AFRICANGLOBE – One of the police officers involved in Freddie Gray’s murder headed to trial in Baltimore on Monday. Several media outlets have reported on it. But only CNN, it seems, decided to bring up a totally unrelated fact in its story (emphasis added):
The April 19 death of Freddie Gray, the son of an illiterate heroin addict, made him a symbol of the black community’s distrust of police. His name is now invoked with those of Michael Brown in Ferguson, Missouri; Tamir Rice in Cleveland, Ohio; Eric Garner in New York; and other black men who died during encounters with white police officers. In Gray’s case, three of the officers charged are white; three black.
To be clear, whatever Gray’s mother did has nothing to do with Gray’s murder or the trial it led to. Gray was arrested for allegedly carrying an illegal knife, and he died in police custody from a fatal spinal cord injury after he thrashed around the back of a moving police car without a seatbelt. His mother never came into the picture, much less her literacy or drug addiction.
But the white supremacist media has a bizarre history of demonizing Black men and characterizing them as troubled. For example, last year, the New York Times drew widespread criticism for describing Michael Brown, whom a former Ferguson, Missouri, police officer killed, as “no angel.”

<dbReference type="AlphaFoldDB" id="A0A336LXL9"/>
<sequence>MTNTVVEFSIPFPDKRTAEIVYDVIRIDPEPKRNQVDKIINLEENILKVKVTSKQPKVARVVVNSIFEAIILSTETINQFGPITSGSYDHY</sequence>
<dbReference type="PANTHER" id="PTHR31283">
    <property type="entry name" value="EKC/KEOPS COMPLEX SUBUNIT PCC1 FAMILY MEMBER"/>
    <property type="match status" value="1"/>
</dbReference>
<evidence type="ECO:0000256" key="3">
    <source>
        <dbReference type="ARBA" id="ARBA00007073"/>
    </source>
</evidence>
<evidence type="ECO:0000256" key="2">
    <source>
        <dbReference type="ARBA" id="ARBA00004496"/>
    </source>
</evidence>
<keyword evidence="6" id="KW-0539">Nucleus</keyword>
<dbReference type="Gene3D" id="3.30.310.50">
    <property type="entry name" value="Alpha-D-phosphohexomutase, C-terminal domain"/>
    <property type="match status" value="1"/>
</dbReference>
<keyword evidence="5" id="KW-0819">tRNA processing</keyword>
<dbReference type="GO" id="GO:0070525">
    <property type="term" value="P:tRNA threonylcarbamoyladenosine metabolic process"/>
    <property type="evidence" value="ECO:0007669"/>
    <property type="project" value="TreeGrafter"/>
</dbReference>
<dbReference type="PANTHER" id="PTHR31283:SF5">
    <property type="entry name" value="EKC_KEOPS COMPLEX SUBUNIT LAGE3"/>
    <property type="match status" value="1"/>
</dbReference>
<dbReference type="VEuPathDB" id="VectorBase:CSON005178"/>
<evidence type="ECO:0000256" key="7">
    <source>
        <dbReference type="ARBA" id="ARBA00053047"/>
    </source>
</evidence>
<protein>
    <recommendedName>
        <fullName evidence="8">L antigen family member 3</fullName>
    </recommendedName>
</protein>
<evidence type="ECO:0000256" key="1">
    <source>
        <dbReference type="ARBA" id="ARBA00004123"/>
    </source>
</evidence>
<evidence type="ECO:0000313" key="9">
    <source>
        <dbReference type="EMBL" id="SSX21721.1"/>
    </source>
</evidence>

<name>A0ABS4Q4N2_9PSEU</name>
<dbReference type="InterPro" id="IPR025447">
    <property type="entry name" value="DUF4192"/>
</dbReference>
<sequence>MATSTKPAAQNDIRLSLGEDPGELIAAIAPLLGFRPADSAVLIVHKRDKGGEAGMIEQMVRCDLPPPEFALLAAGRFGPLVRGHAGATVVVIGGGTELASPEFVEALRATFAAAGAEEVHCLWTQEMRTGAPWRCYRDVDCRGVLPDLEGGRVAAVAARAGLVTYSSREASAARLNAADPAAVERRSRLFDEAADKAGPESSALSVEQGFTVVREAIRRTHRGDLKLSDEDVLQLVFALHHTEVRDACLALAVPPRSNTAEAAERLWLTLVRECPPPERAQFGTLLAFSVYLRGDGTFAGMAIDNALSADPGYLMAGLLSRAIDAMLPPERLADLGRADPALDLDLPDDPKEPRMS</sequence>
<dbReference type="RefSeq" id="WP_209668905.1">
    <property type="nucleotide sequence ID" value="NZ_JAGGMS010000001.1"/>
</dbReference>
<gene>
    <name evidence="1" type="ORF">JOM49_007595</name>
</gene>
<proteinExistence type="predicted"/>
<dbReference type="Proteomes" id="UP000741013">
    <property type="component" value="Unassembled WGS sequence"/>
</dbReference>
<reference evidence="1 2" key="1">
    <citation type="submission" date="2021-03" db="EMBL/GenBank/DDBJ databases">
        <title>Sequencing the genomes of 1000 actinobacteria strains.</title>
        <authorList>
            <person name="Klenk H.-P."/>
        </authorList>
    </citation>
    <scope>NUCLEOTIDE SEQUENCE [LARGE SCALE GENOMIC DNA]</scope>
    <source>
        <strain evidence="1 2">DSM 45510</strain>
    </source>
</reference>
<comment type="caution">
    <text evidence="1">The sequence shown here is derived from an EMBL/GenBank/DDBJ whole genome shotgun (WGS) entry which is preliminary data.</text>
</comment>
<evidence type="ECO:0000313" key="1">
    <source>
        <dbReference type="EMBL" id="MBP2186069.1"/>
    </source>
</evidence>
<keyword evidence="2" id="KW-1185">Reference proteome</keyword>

At the same time, white murderers, serial killers, and terrorists very often get a pass. The Times, for instance, described the suspect in the Planned Parenthood shooting as “gentle.” And Sean McElwee, a research associate at public policy group Demos, last year drew a vivid comparison between how the Times described Michael Brown and actual killers:
— Sean McElwee (@SeanMcElwee) August 25, 2014
This type of coverage is also part of a broader media trend of linking younger Black men to criminality. As Media Matters found, local news outlets in New York City tend to disproportionately cover Black crime. And these distortions have a real effect on the criminal justice system: Previous studies have found that Americans tend to associate Black people with criminality, which in turn makes them more likely to support harsher prison sentences, and makes police officers more likely to be suspicious of — and potentially shoot and kill — Black men.
Update: CNN removed the description, stating in an editor’s note, “A reference to Freddie Gray’s mother was removed from this story because it appeared out of context.”
By: German Lopez